At the time of your booking, the seats which you selected were not available since another spectator had already selected them. Thus, your order was not validated even though you received a confirmation e-mail and an invoice from us.

    For this reason, we are sorry to inform you that your order was not validated.
    The amount of this order will not be debited from your bank account.

    This is unacceptable!?

  15. This website was… how do I say it? Relevant!! Finally I have found something that helped me. Cheers!

  16. Ligia says:

    Do you know whether there is free wifi at the stadium? Thank you!

  17. ludmilla says:

    There are 3 free wifi zones:
    – place des Mousquetaires
    – near court 9
    – between courts 16 and 17

  18. Gerald says:

    At the homepage of rg is written only backpacks with 15 l what will be a little small one not a „normal one“. When you look now on TV everbody is carring a normal one, nobody has a small one?!? Anybody experience?

  19. ludmilla says:

    I would suggest you to follow the rules, security controls are really strict this year (even for the qualies). There are at least 3 controls before you can actually enter the grounds. You can’t enter the stadium with big backpacks.
    What do you mean by “normal ones” 20l” would be ok I think but 40l definitely not.

  20. Gerald says:

    For example thats a 30 l backpack (hope link is working) and thats a normal one witch everybody use…

    Jack Wolfskin Moab Jam 30 Outdoor Wander Rucksack, Black, 53x34x13 cm

  21. Gerald says:

    It addition… at sightseeing in paris is the backpack a problem? Eiffel tower? Arc de triumph?

  22. ludmilla says:

    Well, what can I say, the rules are the rules and are written everywhere. You could take a 30L and have no problem to enter or take a 30L and have problem to enter depending on the security guy.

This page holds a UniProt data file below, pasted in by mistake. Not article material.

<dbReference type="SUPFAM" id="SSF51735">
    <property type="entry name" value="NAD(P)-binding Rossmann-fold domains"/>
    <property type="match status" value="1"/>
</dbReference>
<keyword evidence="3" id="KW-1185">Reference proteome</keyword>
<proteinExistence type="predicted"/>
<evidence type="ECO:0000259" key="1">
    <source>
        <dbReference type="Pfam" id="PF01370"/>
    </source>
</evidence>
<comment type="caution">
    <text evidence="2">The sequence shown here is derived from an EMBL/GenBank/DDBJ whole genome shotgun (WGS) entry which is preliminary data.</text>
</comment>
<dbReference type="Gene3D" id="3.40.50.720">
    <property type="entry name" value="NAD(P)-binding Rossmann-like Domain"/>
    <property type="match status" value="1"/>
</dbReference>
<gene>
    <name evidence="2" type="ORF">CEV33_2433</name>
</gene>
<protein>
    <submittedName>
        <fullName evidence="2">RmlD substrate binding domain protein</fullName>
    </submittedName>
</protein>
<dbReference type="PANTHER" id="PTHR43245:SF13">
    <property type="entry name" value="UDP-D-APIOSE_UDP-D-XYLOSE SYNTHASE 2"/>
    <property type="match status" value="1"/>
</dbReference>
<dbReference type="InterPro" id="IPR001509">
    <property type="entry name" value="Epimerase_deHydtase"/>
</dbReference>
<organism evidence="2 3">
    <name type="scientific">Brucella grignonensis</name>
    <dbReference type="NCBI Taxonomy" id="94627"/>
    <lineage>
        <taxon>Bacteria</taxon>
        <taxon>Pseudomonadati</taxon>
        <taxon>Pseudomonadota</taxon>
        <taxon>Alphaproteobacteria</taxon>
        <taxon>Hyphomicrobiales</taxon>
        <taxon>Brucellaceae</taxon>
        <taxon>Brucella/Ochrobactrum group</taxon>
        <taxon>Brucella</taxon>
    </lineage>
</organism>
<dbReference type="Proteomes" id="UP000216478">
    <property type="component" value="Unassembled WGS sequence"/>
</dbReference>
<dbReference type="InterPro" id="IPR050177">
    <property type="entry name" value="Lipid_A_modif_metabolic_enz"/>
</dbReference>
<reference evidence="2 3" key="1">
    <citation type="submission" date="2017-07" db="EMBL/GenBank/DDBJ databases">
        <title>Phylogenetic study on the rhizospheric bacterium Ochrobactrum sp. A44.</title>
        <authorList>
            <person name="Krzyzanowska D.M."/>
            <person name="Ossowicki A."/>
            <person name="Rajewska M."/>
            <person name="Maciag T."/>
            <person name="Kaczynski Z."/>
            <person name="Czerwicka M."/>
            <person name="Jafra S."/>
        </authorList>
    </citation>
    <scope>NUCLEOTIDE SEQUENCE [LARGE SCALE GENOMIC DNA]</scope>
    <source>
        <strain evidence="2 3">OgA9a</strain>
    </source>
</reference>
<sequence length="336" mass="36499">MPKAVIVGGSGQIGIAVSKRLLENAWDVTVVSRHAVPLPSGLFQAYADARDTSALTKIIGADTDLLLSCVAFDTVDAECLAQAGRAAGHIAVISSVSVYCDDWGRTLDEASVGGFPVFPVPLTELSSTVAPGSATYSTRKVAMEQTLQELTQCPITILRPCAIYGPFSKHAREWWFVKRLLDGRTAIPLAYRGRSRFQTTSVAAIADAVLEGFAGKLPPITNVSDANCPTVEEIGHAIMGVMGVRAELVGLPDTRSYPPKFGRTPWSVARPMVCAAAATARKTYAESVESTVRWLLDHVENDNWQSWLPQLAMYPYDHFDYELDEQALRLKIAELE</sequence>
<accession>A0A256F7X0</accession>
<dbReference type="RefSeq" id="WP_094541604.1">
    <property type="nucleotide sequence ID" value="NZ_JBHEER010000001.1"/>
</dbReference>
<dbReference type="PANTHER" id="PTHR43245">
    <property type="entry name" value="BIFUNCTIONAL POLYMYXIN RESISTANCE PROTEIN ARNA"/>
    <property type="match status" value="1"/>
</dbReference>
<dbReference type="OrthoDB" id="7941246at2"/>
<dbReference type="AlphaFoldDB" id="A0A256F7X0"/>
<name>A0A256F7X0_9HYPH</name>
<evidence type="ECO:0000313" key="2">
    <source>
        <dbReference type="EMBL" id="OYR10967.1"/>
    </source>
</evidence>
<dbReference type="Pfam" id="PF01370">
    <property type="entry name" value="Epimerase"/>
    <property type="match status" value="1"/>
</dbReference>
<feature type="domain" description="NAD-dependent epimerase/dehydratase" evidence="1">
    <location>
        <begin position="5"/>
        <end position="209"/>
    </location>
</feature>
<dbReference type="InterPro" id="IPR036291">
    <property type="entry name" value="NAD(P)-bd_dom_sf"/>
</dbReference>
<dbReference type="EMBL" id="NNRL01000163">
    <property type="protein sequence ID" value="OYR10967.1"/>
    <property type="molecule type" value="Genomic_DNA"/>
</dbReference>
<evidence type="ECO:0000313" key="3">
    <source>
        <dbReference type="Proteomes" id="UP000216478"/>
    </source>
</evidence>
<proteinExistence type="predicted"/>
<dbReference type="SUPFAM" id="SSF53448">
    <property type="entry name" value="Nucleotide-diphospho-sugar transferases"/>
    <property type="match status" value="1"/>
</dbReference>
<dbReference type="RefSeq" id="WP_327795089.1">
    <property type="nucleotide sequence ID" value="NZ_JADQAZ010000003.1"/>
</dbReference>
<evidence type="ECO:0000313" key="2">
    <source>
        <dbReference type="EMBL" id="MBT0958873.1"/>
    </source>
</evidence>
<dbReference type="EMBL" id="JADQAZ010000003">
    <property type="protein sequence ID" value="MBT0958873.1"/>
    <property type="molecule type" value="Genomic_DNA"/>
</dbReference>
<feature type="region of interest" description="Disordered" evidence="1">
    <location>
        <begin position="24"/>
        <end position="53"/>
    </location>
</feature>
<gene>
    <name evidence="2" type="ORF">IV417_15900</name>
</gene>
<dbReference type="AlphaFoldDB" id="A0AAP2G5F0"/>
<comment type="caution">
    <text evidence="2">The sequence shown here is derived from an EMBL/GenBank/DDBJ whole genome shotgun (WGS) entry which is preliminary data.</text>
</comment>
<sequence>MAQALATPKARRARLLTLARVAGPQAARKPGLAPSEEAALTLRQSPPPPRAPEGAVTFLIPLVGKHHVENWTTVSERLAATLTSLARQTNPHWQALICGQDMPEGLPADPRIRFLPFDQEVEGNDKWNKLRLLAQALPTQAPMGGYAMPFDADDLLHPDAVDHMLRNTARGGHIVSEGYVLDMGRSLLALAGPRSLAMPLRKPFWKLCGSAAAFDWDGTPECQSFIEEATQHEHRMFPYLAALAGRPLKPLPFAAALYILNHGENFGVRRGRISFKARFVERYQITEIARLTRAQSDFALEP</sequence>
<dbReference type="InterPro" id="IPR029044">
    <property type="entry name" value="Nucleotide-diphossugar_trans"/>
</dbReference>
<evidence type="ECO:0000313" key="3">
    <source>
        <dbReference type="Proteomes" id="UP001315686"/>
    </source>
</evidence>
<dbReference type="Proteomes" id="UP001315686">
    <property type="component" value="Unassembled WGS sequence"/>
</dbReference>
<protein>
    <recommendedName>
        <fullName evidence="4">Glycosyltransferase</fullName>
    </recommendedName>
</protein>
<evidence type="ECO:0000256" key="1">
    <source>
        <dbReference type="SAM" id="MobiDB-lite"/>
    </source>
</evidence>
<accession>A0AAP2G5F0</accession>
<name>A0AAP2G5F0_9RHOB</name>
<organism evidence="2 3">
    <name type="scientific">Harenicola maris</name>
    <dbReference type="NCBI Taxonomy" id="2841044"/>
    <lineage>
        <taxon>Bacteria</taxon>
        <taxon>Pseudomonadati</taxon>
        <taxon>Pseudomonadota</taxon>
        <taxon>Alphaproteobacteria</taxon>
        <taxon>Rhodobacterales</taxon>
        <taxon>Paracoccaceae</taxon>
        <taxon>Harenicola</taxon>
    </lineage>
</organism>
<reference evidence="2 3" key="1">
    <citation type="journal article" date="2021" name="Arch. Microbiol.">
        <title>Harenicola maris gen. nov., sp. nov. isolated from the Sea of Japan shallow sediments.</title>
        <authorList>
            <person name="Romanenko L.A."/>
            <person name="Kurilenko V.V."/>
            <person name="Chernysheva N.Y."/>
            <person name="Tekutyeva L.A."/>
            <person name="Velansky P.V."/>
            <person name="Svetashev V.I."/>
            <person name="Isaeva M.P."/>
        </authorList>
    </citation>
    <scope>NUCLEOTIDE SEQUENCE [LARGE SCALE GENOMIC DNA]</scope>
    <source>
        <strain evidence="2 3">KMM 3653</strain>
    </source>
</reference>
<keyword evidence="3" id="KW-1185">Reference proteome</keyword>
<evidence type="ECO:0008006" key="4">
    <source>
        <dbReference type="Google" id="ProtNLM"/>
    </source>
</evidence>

Backpacks are forbidden in museums, daypacks are allowed at Tour Eiffel and Arc de Triomphe

  23. Peter says:

    I purchased a ticket 4/18 for Wed quarterfinals through viagogo before I learned that they were no longer a ticketing partner. I changed my mind and wanted to resell but couldn’t and pretty much have received a conflicting responses from viagogo – one saying I could relist, another saying I couldn’t until I downloaded the ticket, but of course I didn’t have the ticket until finally a couple of days ago and this ticket has been assigned to my name. I can’t get a straight answer yet from them or Roland Garros ticketing if there is a way I can resell and reassign the ticket. Anybody here know the process?

  24. Gerald says:

    Only the person who buyed the tickets at first can resell them with his account…

  25. Ligia says:

    Hi!! I need to leave the stsdium today and go directly to the train station. Therefore, I want to use the free cloakrooms. Do you know whether it can happen to be totally full? I am concerned because, if it is full, I won’t have a place to store my luggage.

  26. Gerald says:

    I think they will find a way dont worry.

  27. ludmilla says:

    Luggage accepted are limited in size (cabin size)

  28. HELENA says:


    I went to R.G. for the first time last week in the first rounds! It was unbelievably great!!!
    I would like to thank mostly ludmilla and then the rest of you for all the information and answers you gave me the last few months to each and every question I had.
    The best and the most informative site ever!!!
    Hope to go again next years!!

  29. ludmilla says:

    Great, happy it helped you

  30. Georges says:

    Should the Ticket buyer and Holder printed on the E-ticket match the ID shown at the entry gate?
    Does the countermark gets issued with the ticket holder’s name or get issued with the ID name?

  31. Gerald says:

    The holder not the buyer have to be the same with the id. Buyer is not importend.

  32. Tana says:

    We r a family of 5 traveling through Europe in in 2018. We are lucky to be in Paris during the French Open quarter finals. We would love to attend one day. I’m still confused as to what tickets to by. Do we buy general seating or on a specific court?

  33. ludmilla says:

    @Tana I guess you mean 2019. Quarterfinals are played on court Lenglen and court Chatrier on Tuesday and Wednesday of the second week. So you have to buy Lenglen or Chatrier tickets.
    You can check the provisional schedule here:

  34. elle says:


    Where on the